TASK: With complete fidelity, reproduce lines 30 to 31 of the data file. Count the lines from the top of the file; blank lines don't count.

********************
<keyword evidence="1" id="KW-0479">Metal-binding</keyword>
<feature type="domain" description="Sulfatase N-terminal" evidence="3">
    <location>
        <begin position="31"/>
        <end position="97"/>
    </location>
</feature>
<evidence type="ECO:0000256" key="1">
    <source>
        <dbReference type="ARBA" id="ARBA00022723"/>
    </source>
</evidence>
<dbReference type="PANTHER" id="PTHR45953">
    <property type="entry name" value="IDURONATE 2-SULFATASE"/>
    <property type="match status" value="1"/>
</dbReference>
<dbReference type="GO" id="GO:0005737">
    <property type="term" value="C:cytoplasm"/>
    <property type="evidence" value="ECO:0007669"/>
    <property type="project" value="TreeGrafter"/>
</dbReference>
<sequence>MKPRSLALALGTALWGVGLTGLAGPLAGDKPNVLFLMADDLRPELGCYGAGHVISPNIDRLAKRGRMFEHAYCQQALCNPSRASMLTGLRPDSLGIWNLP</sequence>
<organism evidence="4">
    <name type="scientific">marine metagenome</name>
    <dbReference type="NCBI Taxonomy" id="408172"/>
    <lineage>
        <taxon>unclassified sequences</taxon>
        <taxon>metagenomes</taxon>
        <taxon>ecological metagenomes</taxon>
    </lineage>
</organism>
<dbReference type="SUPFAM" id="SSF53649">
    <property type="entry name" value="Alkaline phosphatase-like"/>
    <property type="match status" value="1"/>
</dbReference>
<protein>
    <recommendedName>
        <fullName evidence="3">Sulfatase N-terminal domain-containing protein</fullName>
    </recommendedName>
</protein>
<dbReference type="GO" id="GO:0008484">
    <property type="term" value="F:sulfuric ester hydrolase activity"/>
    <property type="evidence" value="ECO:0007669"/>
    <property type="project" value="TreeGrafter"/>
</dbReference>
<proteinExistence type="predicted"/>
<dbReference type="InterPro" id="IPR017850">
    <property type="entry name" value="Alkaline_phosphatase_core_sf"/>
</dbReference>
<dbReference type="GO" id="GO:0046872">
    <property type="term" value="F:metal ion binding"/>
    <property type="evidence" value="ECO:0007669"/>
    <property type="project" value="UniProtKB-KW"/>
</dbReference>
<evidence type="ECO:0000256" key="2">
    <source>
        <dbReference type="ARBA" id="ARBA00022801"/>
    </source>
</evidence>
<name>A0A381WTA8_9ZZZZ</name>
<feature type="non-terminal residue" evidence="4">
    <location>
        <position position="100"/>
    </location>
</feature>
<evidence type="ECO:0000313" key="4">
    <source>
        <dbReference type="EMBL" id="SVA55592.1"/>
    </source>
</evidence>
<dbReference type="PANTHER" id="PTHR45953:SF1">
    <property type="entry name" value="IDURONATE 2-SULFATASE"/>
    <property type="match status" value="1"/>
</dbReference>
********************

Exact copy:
    </lineage>
</organism>